# 6.1.4 Measuring the Speed of Waves

### Measuring the Speed of Waves

#### Experiments to Determine the Speed of Sound

• There are several experiments that can be carried out to determine the speed of sound
• Three methods are described below
• The apparatus for each experiment is given in bold

Method 1: Measuring Sound Between Two Points

Measuring the speed of sound directly between two points

1. Two people stand a distance of around 100 m apart
2. The distance between them is measured using a trundle wheel
3. One person has two wooden blocks, which they bang together above their head
4. The second person has a stopwatch which they start when they see the first person banging the blocks together and stops when they hear the sound
5. This is then repeated several times and an average value is taken for the time
6. The speed of sound can then be calculated using the equation:

Method 2: Using Echoes

Measuring the speed of sound using echoes

1. A person stands about 50 m away from a wall (or cliff) using a trundle wheel to measure this distance
2. The person claps two wooden blocks together and listens for the echo
3. The person then starts to clap the blocks together repeatedly, in rhythm with the echoes
4. A second person has a stopwatch and starts timing when they hear one of the claps and stops timing 20 claps later
5. The process is then repeated and an average time calculated
6. The distance travelled by the sound between each clap and echo will be (2 × 50) m
7. The total distance travelled by sound during the 20 claps will be (20 × 2 × 50) m
8. The speed of sound can be calculated from this distance and the time using the equation:

Method 3: Using an Oscilloscope

Measuring the speed of sound using an oscilloscope

1. Two microphones are connected to an oscilloscope and placed about 5 m apart using a tape measure to measure the distance
2. The oscilloscope is set up so that it triggers when the first microphone detects a sound, and the time base is adjusted so that the sound arriving at both microphones can be seen on the screen
3. Two wooden blocks are used to make a large clap next to the first microphone
4. The oscilloscope is then used to determine the time at which the clap reaches each microphone and the time difference between them
5. This is repeated several times and an average time difference calculated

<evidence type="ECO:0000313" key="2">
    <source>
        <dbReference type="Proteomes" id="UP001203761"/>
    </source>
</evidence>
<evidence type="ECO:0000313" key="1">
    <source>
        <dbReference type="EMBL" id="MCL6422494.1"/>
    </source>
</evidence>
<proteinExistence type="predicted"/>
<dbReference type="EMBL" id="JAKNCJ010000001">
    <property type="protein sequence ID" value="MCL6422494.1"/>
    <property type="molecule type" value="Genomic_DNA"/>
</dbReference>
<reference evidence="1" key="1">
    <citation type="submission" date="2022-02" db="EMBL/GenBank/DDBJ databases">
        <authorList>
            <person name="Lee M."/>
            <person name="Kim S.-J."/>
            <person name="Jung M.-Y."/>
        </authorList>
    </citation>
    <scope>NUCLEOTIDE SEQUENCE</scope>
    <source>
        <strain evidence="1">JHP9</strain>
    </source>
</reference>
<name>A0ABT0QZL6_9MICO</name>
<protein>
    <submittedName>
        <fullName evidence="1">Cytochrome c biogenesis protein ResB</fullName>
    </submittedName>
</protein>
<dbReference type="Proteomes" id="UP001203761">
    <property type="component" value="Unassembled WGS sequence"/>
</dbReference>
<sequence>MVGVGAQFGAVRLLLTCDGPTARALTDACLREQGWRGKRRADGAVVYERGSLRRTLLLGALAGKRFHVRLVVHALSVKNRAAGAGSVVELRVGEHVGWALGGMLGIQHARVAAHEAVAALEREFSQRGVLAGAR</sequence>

6. The speed can then be calculated using the equation:

#### Measuring Wave Speed in Water

Creating ripples in water

1. Choose a calm flat water surface such as a lake or a swimming pool
2. Two people stand a few metres apart using a tape measure to measure this distance
3. One person counts down from three and then disturbs the water surface (using their hand, for example) to create a ripple
4. The second person then starts a stopwatch to time how long it takes for the first ripple to get to them
5. The experiment is then repeated 10 times and an average value for the time is calculated
6. The average time and distance can then be used to calculate the wave speed using the equation:

#### Worked Example

Small water waves are created in a ripple tank by a wooden bar. The wooden bar vibrates up and down hitting the surface of the water. The diagram below shows a cross-section of the ripple tank and water.

Which letter shows:

a) The amplitude of a water wave?
b) The wavelength of the water wave?

Part (a)

Step 1: Recall the definition of amplitude

• Amplitude = The distance from the undisturbed position to the peak or trough of a wave

Step 2: Mark the undisturbed position on the wave

• This is the centre of the wave

Step 3: Identify the arrow between the undisturbed position and a peak

• The amplitude is arrow D

Part (b)

Step 1: Recall the definition of wavelength

• Wavelength = The distance from one point on the wave to the same point on the next wave

Step 2: Draw lines on each horizontal arrow

• This helps to identify the points on the wave the arrows are referring to

Step 3: Identify the arrow between two of the same points on the wave

• The wavelength is arrow C

#### Exam Tip

When you are answering questions about methods to measure waves, the question could ask you to comment on the accuracy of the measurements

• In the case of measuring the speed of sound:
• Method 3 is the most accurate because the timing is done automatically
• Method 1 is the least accurate because the time interval is very short

Whilst this may not be too important when giving a method, you should be able to explain why each method is accurate or inaccurate and suggest ways of making them better (use bigger distances)

• For example, if a manual stopwatch is being used there could be variation in the time measured which can be up to 0.2 seconds due to a person’s reaction time
• The time interval could be as little as 0.3 seconds for sound travelling in air
• This means that the variation due to the stopwatch readings has a big influence on the results and they may not be reliable

### Author: Katie

Katie has always been passionate about the sciences, and completed a degree in Astrophysics at Sheffield University. She decided that she wanted to inspire other young people, so moved to Bristol to complete a PGCE in Secondary Science. She particularly loves creating fun and absorbing materials to help students achieve their exam potential.
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